BEAM revives a concept that NASA developed more than a decade ago for an inflatable four-story crew quarters on the space station. Congress halted the work as the station’s construction costs grew sharply.

“This program starts a relationship that we think, and we hope, is going to be meaningful between NASA and ourselves,” Bigelow said.

Low-Earth orbit, he said, is the “first target,” but larger modules could be used for stations in deep space or for habitats on the Moon. “We have ambitions to get to the Moon someday, to have a base there,” Bigelow said.

If BEAM is successful, NASA will probably incorporate the technology into any manned mission to an asteroid or elsewhere in the solar system, or to build a base on the Moon or Mars. Inflatables could also overturn notions of what a spacecraft ought to look like: Instead of the sleek, shiny machines imagined in science fiction, the practical ones of the future may be blobby, soft-sided contraptions.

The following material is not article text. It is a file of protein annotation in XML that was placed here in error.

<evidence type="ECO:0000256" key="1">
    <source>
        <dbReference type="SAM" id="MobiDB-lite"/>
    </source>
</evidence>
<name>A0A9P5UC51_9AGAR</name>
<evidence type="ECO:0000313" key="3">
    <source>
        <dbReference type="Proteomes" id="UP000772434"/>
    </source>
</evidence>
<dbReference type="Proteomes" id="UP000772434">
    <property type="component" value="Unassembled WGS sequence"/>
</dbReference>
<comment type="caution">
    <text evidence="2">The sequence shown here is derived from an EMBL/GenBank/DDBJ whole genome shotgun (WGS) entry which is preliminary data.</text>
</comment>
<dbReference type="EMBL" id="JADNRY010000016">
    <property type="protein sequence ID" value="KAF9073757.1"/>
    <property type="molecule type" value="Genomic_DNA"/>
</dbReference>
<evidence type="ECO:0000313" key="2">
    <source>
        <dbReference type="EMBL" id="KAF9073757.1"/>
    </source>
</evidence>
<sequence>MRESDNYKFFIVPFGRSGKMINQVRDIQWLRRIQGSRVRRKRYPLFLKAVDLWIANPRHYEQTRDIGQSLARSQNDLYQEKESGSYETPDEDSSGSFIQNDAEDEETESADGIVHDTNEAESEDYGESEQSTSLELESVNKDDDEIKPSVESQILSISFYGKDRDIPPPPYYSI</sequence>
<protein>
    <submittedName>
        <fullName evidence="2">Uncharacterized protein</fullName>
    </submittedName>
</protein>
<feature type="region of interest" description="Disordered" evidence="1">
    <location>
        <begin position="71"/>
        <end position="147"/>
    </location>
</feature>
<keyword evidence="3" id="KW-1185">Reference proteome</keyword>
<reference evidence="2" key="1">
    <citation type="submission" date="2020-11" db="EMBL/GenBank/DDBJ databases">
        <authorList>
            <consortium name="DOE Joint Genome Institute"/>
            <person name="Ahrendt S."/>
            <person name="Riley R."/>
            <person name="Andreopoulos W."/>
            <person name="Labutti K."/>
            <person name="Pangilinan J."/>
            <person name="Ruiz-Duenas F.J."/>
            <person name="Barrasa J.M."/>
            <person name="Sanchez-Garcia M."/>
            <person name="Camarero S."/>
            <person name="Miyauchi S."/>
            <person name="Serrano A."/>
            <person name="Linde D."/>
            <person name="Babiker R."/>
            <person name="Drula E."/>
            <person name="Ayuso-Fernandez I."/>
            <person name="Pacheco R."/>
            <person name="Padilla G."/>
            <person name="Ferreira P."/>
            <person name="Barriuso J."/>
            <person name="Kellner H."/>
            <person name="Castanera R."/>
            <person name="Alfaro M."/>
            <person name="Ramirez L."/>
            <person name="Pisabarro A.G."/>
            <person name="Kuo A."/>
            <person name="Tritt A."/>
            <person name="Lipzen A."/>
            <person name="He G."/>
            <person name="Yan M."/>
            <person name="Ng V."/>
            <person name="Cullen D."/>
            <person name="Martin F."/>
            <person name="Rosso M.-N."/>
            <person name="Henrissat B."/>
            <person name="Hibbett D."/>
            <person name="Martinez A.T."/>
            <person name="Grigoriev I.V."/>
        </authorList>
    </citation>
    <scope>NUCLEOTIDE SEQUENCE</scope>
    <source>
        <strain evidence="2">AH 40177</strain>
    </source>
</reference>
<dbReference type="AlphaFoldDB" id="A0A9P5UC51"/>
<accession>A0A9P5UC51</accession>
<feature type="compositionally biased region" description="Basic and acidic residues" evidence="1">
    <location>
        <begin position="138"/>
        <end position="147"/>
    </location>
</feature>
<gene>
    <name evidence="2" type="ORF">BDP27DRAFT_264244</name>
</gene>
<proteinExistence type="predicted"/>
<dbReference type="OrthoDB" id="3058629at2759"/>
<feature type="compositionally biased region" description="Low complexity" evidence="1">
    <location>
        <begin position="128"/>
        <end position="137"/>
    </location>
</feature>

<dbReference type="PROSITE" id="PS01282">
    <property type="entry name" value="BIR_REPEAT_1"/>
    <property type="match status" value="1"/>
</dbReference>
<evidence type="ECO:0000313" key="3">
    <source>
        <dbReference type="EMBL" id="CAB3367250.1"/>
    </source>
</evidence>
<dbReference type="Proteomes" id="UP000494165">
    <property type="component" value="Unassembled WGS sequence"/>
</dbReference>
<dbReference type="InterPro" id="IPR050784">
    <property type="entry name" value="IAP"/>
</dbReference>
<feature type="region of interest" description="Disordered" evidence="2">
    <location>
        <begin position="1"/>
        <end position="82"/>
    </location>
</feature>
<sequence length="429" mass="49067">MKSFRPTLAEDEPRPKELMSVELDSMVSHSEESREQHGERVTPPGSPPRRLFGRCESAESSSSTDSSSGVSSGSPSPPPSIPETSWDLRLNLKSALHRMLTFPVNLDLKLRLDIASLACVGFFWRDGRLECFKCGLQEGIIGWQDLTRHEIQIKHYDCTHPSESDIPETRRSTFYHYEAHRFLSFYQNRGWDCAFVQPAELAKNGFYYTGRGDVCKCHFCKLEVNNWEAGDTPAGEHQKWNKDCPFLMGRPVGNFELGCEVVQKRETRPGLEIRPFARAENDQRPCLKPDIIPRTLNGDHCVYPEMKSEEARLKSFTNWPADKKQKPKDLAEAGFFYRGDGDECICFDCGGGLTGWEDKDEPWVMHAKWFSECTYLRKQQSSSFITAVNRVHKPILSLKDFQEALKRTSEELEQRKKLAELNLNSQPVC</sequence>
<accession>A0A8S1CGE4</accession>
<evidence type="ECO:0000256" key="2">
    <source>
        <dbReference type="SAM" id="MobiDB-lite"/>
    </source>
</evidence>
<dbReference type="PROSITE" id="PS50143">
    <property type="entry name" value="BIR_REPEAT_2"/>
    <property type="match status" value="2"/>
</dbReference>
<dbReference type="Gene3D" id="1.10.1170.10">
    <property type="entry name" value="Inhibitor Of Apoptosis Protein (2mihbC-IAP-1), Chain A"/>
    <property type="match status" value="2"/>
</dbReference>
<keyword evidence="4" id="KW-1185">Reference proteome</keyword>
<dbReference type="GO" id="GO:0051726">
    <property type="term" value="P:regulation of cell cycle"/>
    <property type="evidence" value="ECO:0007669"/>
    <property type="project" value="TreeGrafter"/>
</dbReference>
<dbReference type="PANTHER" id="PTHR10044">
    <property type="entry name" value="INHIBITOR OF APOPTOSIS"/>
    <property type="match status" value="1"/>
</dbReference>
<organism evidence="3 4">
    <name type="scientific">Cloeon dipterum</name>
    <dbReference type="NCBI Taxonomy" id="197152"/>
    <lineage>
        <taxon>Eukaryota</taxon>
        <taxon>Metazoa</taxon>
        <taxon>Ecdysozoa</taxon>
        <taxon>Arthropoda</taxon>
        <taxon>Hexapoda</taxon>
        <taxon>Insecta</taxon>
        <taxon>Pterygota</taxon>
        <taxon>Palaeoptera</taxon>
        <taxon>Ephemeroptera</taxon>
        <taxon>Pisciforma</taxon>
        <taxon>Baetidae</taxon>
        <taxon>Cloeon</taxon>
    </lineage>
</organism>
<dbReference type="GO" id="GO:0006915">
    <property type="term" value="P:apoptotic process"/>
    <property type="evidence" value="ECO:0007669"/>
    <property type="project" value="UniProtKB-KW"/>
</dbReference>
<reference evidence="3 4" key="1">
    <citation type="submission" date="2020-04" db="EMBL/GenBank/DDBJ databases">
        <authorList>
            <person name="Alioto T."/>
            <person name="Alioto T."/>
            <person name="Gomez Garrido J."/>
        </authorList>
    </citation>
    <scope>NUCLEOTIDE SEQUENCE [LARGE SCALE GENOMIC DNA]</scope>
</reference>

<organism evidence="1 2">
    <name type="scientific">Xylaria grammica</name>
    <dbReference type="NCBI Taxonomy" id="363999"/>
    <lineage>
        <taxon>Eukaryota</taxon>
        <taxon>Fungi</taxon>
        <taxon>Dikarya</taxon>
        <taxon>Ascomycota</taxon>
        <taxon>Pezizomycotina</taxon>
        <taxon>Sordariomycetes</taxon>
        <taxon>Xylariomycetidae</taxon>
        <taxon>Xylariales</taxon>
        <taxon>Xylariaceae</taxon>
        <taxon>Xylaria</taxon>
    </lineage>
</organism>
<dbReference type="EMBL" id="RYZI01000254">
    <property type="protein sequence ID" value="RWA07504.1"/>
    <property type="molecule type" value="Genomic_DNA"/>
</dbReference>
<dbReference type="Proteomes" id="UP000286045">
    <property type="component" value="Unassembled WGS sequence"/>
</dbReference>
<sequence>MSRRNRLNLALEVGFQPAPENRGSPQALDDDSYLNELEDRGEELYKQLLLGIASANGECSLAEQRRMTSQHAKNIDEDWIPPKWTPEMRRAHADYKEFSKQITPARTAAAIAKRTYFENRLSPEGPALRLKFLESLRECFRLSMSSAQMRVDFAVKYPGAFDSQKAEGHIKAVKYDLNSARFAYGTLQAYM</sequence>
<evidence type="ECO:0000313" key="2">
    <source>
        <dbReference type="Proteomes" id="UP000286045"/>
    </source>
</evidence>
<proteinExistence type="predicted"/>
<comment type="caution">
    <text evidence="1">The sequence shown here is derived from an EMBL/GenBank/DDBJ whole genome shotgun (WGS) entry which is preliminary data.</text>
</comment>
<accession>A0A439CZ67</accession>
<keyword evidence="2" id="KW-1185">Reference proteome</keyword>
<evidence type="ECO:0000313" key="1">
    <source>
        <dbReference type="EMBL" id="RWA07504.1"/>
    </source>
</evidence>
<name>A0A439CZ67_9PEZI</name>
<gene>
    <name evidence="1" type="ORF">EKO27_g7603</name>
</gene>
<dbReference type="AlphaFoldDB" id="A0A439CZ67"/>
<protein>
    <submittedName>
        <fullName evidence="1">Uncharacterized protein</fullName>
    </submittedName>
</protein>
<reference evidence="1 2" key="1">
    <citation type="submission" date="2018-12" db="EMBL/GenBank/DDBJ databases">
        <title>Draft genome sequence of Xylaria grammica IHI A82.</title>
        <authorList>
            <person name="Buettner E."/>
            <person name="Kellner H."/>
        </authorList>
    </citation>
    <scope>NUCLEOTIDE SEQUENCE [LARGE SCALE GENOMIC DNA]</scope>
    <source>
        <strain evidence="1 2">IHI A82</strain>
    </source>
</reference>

Bigelow holds space ambitions of his own. His company is building two much larger inflatable modules, each with 11,600 cubic feet of space, to launch as the world’s first private space station, docked together as station Alpha. The plan is to lease space on Alpha to countries that want to set up low-cost space programs and companies that want to conduct zero-gravity research. Tourists might be invited, too.

At the news conference, Bigelow announced prices for travelers to his space station: $26.25 million for a 60-day stay, including the ride to orbit atop a Falcon 9 rocket built by SpaceX. If the traveler wished to book the rocket ride in a more expensive capsule under development by Boeing—the CST 100-the cost would be about $10 million more.

Bigelow said the pieces of his private space station would be ready for business as soon as other companies were able to provide the rocket transportation for the people going up and down. The first Bigelow station, which could be in orbit by late 2016, would be large enough to house a dozen people, twice as many as the International Space Station. The company intends to build additional ones to meet demand, and it has already begun designing an enormous module with 74,000 cubic feet of space.

 




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Image courtesy of NASA/JPL-Caltech/Univ. of Arizona